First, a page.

Xi must modernise China's military structure without alienating allies in the PLA
Xi must modernise China’s military structure without alienating allies in the PLA

Fear of Japanese Nationalistic Revival Unfounded: public opinion and government prudence dictate otherwise

There is a fear, both in East Asia and the world at large, that rising Japanese nationalism will lead to an inexorable decline in relations and eventually conflict between that country and China.


These fears are, of course, predicated on the history of ultra-nationalism in Japan which gradually increased in the first part of the 20th century into a rabid racism and superiority complex. This laid the foundations for the aggressive expansionism of the Japanese Imperial Army into China in the 1930s and against USA and the rest of East Asia in the 1940s.

However this perception of a ‘shift to the right’ does not hold much ground. Firstly, the Japanese public remains firmly against Japan taking a more assertive military stance. In a recent poll, 64% of respondents were against revising Article 9 of the constitution, which prohibits Japan from taking any offensive military action. 82% of people wanted to maintain Japan’s three non-nuclear principles of refusing to manufacture, possess or store nuclear weapons. 77% were against exporting Japanese military technology abroad.

Anti-nuclear sentiment is strong in Japan
Anti-nuclear sentiment is strong in Japan

Perhaps, interestingly, 65% of respondents believed that the administration of Shinzo Abe would cause tensions in East Asia (particularly in relation to China) to rise. Related to this are the 63% who believed a territorial dispute was the most likely cause of conflict and 55% who saw China as the main state threat to Japanese security.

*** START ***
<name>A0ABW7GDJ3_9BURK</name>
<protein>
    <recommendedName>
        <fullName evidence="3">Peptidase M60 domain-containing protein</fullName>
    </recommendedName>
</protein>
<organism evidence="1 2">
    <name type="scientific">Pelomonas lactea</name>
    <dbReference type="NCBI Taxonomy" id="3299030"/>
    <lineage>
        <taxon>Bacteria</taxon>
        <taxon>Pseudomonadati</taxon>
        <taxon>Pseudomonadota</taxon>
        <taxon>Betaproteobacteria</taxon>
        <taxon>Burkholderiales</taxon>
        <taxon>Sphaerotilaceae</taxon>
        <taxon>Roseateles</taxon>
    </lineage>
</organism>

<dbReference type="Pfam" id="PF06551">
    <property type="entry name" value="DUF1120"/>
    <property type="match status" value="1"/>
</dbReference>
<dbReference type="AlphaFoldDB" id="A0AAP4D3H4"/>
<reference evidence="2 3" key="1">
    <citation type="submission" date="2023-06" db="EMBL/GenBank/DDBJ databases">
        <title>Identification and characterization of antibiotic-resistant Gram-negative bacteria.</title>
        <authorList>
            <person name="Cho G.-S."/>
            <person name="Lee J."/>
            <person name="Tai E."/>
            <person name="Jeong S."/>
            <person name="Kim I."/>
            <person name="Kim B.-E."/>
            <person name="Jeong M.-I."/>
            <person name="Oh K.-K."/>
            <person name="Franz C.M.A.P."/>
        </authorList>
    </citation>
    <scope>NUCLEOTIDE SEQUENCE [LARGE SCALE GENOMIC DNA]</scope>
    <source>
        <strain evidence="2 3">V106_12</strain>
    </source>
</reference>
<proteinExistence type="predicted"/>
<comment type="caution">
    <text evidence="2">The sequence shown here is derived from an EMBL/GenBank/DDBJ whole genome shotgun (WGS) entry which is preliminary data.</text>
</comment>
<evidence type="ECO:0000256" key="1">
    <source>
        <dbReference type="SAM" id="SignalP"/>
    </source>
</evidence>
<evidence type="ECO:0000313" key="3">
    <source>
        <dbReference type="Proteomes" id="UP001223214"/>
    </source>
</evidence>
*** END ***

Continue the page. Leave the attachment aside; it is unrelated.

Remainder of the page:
The territorial dispute between Japan and China in the East China Sea has intensified during Abe’s premiership and does seem a potential flashpoint for regional security. Yet despite respondents fearing the growing tensions over the Senkaku/Diaoyu Islands, the majority still do not desire a revision of the military and constitutional status quo in Japan.

Aligned with public opinion are the ‘Big Business’ interests of Japanese corporations, who depend on a stable relationship with China to maintain the economic equilibrium. Abe is not stupid; he has staved off an ultra-nationalist revival by making symbolic gestures (such as visiting the Yasukuni Shrine and mobilising the Japanese coastguard in the East China Sea) whilst urging restraint and dialogue.

If anything, Chinese nationalism is the concern. Part of the CCP’s agenda is to stir up a hatred of the ‘other’; this is perpetuated by the People’s Liberation Army (PLA), which has shown in its recent confrontation with Vietnam in the South China Sea that national interests will not be subordinated for any concession.

China, rather than Japan, threatens to escalate conflict in East Asia
China, rather than Japan, threatens to escalate conflict in East Asia

Ultimately, despite Japan’s history of destructive nationalism, there is cause for optimism. Whilst tensions may be rising in the East China Sea, there is no reason to believe that this will end in conflict. Firstly, China and Japan are too economically interdependent; second, Japan’s public are clearly against a resuscitation of military aggression; thirdly, despite his seemingly nationalist outlook, Shinzo Abe will not allow it. He has engineered a position of dominance for the Liberal Democratic Party (LDP), which the interlude of Democratic Party (DPJ) rule threatened to render impossible.

Whatever the case, a repeat of the ’30s and ’40s is not on the cards.

Poll Data